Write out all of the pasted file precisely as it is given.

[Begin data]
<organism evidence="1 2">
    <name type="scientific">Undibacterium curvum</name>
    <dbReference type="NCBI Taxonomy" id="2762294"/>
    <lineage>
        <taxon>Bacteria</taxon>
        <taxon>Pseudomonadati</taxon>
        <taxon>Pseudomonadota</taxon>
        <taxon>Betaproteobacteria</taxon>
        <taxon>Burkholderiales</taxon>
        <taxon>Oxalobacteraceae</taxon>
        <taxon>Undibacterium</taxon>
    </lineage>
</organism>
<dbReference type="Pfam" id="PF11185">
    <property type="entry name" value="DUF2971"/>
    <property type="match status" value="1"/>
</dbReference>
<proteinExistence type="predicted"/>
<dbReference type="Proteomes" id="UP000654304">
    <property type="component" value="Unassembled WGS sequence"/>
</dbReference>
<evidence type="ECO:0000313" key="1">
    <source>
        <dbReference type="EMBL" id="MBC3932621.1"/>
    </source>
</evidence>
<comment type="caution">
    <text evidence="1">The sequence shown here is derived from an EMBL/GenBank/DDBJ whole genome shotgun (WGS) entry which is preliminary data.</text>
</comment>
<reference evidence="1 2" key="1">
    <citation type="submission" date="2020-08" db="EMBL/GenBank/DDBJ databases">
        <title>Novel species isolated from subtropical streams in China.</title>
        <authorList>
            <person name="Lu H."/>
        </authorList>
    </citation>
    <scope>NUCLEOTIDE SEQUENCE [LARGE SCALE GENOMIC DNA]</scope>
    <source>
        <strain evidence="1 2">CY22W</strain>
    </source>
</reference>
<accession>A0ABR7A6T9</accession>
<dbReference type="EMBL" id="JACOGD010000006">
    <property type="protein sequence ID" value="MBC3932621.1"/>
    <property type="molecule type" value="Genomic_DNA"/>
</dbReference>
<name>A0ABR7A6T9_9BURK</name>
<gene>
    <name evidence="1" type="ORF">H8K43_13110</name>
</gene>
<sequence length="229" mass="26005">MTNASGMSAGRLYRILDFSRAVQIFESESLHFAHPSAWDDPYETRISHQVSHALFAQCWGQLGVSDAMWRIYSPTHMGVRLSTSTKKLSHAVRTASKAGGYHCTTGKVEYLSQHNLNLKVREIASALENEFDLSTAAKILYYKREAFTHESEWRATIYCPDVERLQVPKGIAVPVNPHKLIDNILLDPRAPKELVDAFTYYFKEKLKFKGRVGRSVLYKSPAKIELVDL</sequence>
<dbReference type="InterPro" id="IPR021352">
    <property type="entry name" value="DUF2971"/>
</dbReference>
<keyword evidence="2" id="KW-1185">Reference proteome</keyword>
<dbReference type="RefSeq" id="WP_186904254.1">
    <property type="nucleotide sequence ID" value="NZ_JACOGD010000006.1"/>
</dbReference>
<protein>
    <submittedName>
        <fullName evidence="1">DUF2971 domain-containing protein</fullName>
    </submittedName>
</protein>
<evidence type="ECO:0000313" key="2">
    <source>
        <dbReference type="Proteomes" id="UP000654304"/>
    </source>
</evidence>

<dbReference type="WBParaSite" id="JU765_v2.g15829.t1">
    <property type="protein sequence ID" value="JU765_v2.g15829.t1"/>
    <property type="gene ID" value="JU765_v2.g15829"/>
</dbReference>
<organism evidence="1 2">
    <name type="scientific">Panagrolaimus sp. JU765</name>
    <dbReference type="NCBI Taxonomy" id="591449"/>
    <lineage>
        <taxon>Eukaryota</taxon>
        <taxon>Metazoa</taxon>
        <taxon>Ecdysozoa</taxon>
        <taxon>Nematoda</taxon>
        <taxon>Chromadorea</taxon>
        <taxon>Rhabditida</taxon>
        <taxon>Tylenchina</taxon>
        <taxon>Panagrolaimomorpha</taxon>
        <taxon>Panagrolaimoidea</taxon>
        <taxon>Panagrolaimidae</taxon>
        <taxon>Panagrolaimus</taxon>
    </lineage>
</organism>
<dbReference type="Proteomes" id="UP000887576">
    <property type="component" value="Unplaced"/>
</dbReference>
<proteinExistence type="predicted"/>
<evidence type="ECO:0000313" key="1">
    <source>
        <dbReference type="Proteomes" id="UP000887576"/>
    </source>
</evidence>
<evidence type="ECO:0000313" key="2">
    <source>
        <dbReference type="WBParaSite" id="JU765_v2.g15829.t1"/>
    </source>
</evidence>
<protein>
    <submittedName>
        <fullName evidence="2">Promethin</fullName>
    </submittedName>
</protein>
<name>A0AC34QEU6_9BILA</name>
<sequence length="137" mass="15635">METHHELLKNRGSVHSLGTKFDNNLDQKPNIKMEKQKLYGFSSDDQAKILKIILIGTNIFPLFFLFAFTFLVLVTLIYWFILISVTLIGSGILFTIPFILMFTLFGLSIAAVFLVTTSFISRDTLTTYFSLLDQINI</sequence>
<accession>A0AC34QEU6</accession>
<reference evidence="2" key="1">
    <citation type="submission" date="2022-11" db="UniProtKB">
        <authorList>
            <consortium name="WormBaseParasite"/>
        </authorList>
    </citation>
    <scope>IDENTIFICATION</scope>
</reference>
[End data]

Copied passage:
<organism evidence="1 2">
    <name type="scientific">Undibacterium curvum</name>
    <dbReference type="NCBI Taxonomy" id="2762294"/>
    <lineage>
        <taxon>Bacteria</taxon>
        <taxon>Pseudomonadati</taxon>
        <taxon>Pseudomonadota</taxon>
        <taxon>Betaproteobacteria</taxon>
        <taxon>Burkholderiales</taxon>
        <taxon>Oxalobacteraceae</taxon>
        <taxon>Undibacterium</taxon>
    </lineage>
</organism>
<dbReference type="Pfam" id="PF11185">
    <property type="entry name" value="DUF2971"/>
    <property type="match status" value="1"/>
</dbReference>
<proteinExistence type="predicted"/>
<dbReference type="Proteomes" id="UP000654304">
    <property type="component" value="Unassembled WGS sequence"/>
</dbReference>
<evidence type="ECO:0000313" key="1">
    <source>
        <dbReference type="EMBL" id="MBC3932621.1"/>
    </source>
</evidence>
<comment type="caution">
    <text evidence="1">The sequence shown here is derived from an EMBL/GenBank/DDBJ whole genome shotgun (WGS) entry which is preliminary data.</text>
</comment>
<reference evidence="1 2" key="1">
    <citation type="submission" date="2020-08" db="EMBL/GenBank/DDBJ databases">
        <title>Novel species isolated from subtropical streams in China.</title>
        <authorList>
            <person name="Lu H."/>
        </authorList>
    </citation>
    <scope>NUCLEOTIDE SEQUENCE [LARGE SCALE GENOMIC DNA]</scope>
    <source>
        <strain evidence="1 2">CY22W</strain>
    </source>
</reference>
<accession>A0ABR7A6T9</accession>
<dbReference type="EMBL" id="JACOGD010000006">
    <property type="protein sequence ID" value="MBC3932621.1"/>
    <property type="molecule type" value="Genomic_DNA"/>
</dbReference>
<name>A0ABR7A6T9_9BURK</name>
<gene>
    <name evidence="1" type="ORF">H8K43_13110</name>
</gene>
<sequence length="229" mass="26005">MTNASGMSAGRLYRILDFSRAVQIFESESLHFAHPSAWDDPYETRISHQVSHALFAQCWGQLGVSDAMWRIYSPTHMGVRLSTSTKKLSHAVRTASKAGGYHCTTGKVEYLSQHNLNLKVREIASALENEFDLSTAAKILYYKREAFTHESEWRATIYCPDVERLQVPKGIAVPVNPHKLIDNILLDPRAPKELVDAFTYYFKEKLKFKGRVGRSVLYKSPAKIELVDL</sequence>
<dbReference type="InterPro" id="IPR021352">
    <property type="entry name" value="DUF2971"/>
</dbReference>
<keyword evidence="2" id="KW-1185">Reference proteome</keyword>
<dbReference type="RefSeq" id="WP_186904254.1">
    <property type="nucleotide sequence ID" value="NZ_JACOGD010000006.1"/>
</dbReference>
<protein>
    <submittedName>
        <fullName evidence="1">DUF2971 domain-containing protein</fullName>
    </submittedName>
</protein>
<evidence type="ECO:0000313" key="2">
    <source>
        <dbReference type="Proteomes" id="UP000654304"/>
    </source>
</evidence>

<dbReference type="WBParaSite" id="JU765_v2.g15829.t1">
    <property type="protein sequence ID" value="JU765_v2.g15829.t1"/>
    <property type="gene ID" value="JU765_v2.g15829"/>
</dbReference>
<organism evidence="1 2">
    <name type="scientific">Panagrolaimus sp. JU765</name>
    <dbReference type="NCBI Taxonomy" id="591449"/>
    <lineage>
        <taxon>Eukaryota</taxon>
        <taxon>Metazoa</taxon>
        <taxon>Ecdysozoa</taxon>
        <taxon>Nematoda</taxon>
        <taxon>Chromadorea</taxon>
        <taxon>Rhabditida</taxon>
        <taxon>Tylenchina</taxon>
        <taxon>Panagrolaimomorpha</taxon>
        <taxon>Panagrolaimoidea</taxon>
        <taxon>Panagrolaimidae</taxon>
        <taxon>Panagrolaimus</taxon>
    </lineage>
</organism>
<dbReference type="Proteomes" id="UP000887576">
    <property type="component" value="Unplaced"/>
</dbReference>
<proteinExistence type="predicted"/>
<evidence type="ECO:0000313" key="1">
    <source>
        <dbReference type="Proteomes" id="UP000887576"/>
    </source>
</evidence>
<evidence type="ECO:0000313" key="2">
    <source>
        <dbReference type="WBParaSite" id="JU765_v2.g15829.t1"/>
    </source>
</evidence>
<protein>
    <submittedName>
        <fullName evidence="2">Promethin</fullName>
    </submittedName>
</protein>
<name>A0AC34QEU6_9BILA</name>
<sequence length="137" mass="15635">METHHELLKNRGSVHSLGTKFDNNLDQKPNIKMEKQKLYGFSSDDQAKILKIILIGTNIFPLFFLFAFTFLVLVTLIYWFILISVTLIGSGILFTIPFILMFTLFGLSIAAVFLVTTSFISRDTLTTYFSLLDQINI</sequence>
<accession>A0AC34QEU6</accession>
<reference evidence="2" key="1">
    <citation type="submission" date="2022-11" db="UniProtKB">
        <authorList>
            <consortium name="WormBaseParasite"/>
        </authorList>
    </citation>
    <scope>IDENTIFICATION</scope>
</reference>